Home Phone Wiring Repair

Phone companies put the NID outdoors to make service easier.
their techs confirm the phone is working at the NID, and its the customers hassle after that.
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On Thursday, April 28, 2016 at 8:47:21 AM UTC-4, Cosmic Dot wrote:

ome number from my cell I hear ringing, but the phones in the house don't r ing.

replace all the DSL filters one by one. But could they all 5 go dead at onc e? Could a surge go through the lightning arrestors, knock out 3 phones, le ave the DSL router and answering machine untouched? I don't think so.

ine is in the basement and terminates on a lighting block arrestor. Two mar oon solenoids on the sides with incoming wire connected above, and phone li nes below.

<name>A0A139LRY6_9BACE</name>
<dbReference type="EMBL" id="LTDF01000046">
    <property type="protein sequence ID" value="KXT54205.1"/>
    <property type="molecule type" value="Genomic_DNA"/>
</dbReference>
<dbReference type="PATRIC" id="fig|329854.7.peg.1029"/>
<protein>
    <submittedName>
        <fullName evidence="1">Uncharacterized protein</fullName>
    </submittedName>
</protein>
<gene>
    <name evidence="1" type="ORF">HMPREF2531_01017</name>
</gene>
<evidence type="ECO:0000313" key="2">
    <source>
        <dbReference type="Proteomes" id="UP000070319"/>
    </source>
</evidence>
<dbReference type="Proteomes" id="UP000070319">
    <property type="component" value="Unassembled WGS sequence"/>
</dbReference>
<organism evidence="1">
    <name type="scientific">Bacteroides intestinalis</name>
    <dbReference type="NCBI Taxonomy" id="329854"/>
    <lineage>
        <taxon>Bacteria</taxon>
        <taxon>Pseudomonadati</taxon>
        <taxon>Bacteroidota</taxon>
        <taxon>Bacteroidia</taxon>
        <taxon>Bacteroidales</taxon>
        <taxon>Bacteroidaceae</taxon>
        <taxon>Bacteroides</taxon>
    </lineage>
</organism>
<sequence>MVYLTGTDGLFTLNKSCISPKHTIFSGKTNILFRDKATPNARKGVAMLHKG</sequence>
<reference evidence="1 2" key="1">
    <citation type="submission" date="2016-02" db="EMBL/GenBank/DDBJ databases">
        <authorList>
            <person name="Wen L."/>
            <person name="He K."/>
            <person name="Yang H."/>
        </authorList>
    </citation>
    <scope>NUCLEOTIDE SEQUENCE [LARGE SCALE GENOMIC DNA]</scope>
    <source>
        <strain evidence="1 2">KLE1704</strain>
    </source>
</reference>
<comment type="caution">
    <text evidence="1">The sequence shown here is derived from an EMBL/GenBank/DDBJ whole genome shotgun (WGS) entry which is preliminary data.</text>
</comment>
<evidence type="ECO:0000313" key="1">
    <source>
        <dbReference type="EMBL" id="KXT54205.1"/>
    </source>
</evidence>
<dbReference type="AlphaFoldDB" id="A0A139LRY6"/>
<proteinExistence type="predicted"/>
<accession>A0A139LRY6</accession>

oming wire posts and connected a phone. No dial tone.

me.

incoming directly to my router? It's not a long run maybe 6 feet.

So it's 4 days later and it's been raining. Now the phone has dial tone wit h EXTREME static. I didn't report it yet because I think it might be strike related, and I doubt they'll fix it during the strike anyway. So I'll wait to see what happens if it dries out in a few days or a week. If the DSL go es down I'll report it immediately.
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On 05/03/2016 03:02 PM, Cosmic Dot wrote:

[snip]

Phone works only when wet? Somehow, that could be a grounding problem.
--
Mark Lloyd
http://notstupid.us/
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On Tuesday, May 3, 2016 at 4:02:18 PM UTC-4, Cosmic Dot wrote:

home number from my cell I hear ringing, but the phones in the house don't ring.

o replace all the DSL filters one by one. But could they all 5 go dead at o nce? Could a surge go through the lightning arrestors, knock out 3 phones, leave the DSL router and answering machine untouched? I don't think so.